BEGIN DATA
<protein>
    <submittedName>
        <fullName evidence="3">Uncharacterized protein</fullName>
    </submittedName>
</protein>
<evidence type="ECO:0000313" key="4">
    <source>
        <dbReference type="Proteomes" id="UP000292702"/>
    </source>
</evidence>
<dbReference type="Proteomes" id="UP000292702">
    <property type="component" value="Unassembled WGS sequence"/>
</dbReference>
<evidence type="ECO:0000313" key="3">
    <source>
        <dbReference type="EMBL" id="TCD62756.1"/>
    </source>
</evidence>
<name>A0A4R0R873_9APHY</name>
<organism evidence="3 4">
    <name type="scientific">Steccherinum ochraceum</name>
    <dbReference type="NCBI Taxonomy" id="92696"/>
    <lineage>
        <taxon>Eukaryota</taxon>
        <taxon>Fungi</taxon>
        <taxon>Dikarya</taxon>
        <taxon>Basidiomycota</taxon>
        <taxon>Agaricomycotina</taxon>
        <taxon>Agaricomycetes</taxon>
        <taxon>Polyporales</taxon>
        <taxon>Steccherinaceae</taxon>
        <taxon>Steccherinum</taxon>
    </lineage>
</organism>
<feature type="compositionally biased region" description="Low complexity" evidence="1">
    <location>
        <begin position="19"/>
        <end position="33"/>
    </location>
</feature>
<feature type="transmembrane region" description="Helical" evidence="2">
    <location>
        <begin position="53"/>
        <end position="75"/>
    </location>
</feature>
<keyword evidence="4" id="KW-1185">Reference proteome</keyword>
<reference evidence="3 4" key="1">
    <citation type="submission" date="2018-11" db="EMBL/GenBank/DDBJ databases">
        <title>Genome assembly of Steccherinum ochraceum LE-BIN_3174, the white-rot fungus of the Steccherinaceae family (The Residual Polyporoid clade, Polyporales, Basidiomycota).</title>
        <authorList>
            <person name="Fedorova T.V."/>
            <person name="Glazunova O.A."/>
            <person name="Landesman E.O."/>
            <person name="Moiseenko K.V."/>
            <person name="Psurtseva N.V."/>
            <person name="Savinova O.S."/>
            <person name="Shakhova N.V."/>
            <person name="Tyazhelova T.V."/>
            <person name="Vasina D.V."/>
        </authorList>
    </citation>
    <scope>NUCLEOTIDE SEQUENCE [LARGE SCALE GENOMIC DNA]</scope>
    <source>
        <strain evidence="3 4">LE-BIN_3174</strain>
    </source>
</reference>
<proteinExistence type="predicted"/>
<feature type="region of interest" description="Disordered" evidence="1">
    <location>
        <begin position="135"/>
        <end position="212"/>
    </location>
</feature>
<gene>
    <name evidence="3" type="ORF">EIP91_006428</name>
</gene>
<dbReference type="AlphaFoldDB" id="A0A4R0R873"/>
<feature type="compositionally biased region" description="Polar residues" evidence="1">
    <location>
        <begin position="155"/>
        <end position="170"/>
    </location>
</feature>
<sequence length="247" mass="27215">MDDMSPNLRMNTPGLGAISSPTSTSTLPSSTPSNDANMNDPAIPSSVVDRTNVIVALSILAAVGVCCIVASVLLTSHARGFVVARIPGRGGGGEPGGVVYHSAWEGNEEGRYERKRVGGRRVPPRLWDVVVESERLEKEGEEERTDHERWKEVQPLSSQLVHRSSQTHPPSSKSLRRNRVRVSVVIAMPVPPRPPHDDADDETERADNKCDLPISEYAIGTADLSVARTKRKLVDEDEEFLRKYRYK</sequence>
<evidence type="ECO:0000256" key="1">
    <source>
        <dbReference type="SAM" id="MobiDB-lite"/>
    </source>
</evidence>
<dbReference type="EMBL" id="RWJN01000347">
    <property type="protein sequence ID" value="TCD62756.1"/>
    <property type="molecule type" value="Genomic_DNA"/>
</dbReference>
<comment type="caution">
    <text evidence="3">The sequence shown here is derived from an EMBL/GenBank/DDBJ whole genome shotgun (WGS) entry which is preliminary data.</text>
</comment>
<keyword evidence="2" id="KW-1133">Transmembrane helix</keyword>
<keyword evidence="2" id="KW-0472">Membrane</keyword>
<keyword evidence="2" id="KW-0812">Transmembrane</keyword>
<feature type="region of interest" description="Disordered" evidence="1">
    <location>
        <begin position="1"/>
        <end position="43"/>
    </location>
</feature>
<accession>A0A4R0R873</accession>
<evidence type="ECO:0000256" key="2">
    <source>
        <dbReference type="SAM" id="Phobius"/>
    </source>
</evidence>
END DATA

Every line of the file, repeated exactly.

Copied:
<protein>
    <submittedName>
        <fullName evidence="3">Uncharacterized protein</fullName>
    </submittedName>
</protein>
<evidence type="ECO:0000313" key="4">
    <source>
        <dbReference type="Proteomes" id="UP000292702"/>
    </source>
</evidence>
<dbReference type="Proteomes" id="UP000292702">
    <property type="component" value="Unassembled WGS sequence"/>
</dbReference>
<evidence type="ECO:0000313" key="3">
    <source>
        <dbReference type="EMBL" id="TCD62756.1"/>
    </source>
</evidence>
<name>A0A4R0R873_9APHY</name>
<organism evidence="3 4">
    <name type="scientific">Steccherinum ochraceum</name>
    <dbReference type="NCBI Taxonomy" id="92696"/>
    <lineage>
        <taxon>Eukaryota</taxon>
        <taxon>Fungi</taxon>
        <taxon>Dikarya</taxon>
        <taxon>Basidiomycota</taxon>
        <taxon>Agaricomycotina</taxon>
        <taxon>Agaricomycetes</taxon>
        <taxon>Polyporales</taxon>
        <taxon>Steccherinaceae</taxon>
        <taxon>Steccherinum</taxon>
    </lineage>
</organism>
<feature type="compositionally biased region" description="Low complexity" evidence="1">
    <location>
        <begin position="19"/>
        <end position="33"/>
    </location>
</feature>
<feature type="transmembrane region" description="Helical" evidence="2">
    <location>
        <begin position="53"/>
        <end position="75"/>
    </location>
</feature>
<keyword evidence="4" id="KW-1185">Reference proteome</keyword>
<reference evidence="3 4" key="1">
    <citation type="submission" date="2018-11" db="EMBL/GenBank/DDBJ databases">
        <title>Genome assembly of Steccherinum ochraceum LE-BIN_3174, the white-rot fungus of the Steccherinaceae family (The Residual Polyporoid clade, Polyporales, Basidiomycota).</title>
        <authorList>
            <person name="Fedorova T.V."/>
            <person name="Glazunova O.A."/>
            <person name="Landesman E.O."/>
            <person name="Moiseenko K.V."/>
            <person name="Psurtseva N.V."/>
            <person name="Savinova O.S."/>
            <person name="Shakhova N.V."/>
            <person name="Tyazhelova T.V."/>
            <person name="Vasina D.V."/>
        </authorList>
    </citation>
    <scope>NUCLEOTIDE SEQUENCE [LARGE SCALE GENOMIC DNA]</scope>
    <source>
        <strain evidence="3 4">LE-BIN_3174</strain>
    </source>
</reference>
<proteinExistence type="predicted"/>
<feature type="region of interest" description="Disordered" evidence="1">
    <location>
        <begin position="135"/>
        <end position="212"/>
    </location>
</feature>
<gene>
    <name evidence="3" type="ORF">EIP91_006428</name>
</gene>
<dbReference type="AlphaFoldDB" id="A0A4R0R873"/>
<feature type="compositionally biased region" description="Polar residues" evidence="1">
    <location>
        <begin position="155"/>
        <end position="170"/>
    </location>
</feature>
<sequence length="247" mass="27215">MDDMSPNLRMNTPGLGAISSPTSTSTLPSSTPSNDANMNDPAIPSSVVDRTNVIVALSILAAVGVCCIVASVLLTSHARGFVVARIPGRGGGGEPGGVVYHSAWEGNEEGRYERKRVGGRRVPPRLWDVVVESERLEKEGEEERTDHERWKEVQPLSSQLVHRSSQTHPPSSKSLRRNRVRVSVVIAMPVPPRPPHDDADDETERADNKCDLPISEYAIGTADLSVARTKRKLVDEDEEFLRKYRYK</sequence>
<evidence type="ECO:0000256" key="1">
    <source>
        <dbReference type="SAM" id="MobiDB-lite"/>
    </source>
</evidence>
<dbReference type="EMBL" id="RWJN01000347">
    <property type="protein sequence ID" value="TCD62756.1"/>
    <property type="molecule type" value="Genomic_DNA"/>
</dbReference>
<comment type="caution">
    <text evidence="3">The sequence shown here is derived from an EMBL/GenBank/DDBJ whole genome shotgun (WGS) entry which is preliminary data.</text>
</comment>
<keyword evidence="2" id="KW-1133">Transmembrane helix</keyword>
<keyword evidence="2" id="KW-0472">Membrane</keyword>
<keyword evidence="2" id="KW-0812">Transmembrane</keyword>
<feature type="region of interest" description="Disordered" evidence="1">
    <location>
        <begin position="1"/>
        <end position="43"/>
    </location>
</feature>
<accession>A0A4R0R873</accession>
<evidence type="ECO:0000256" key="2">
    <source>
        <dbReference type="SAM" id="Phobius"/>
    </source>
</evidence>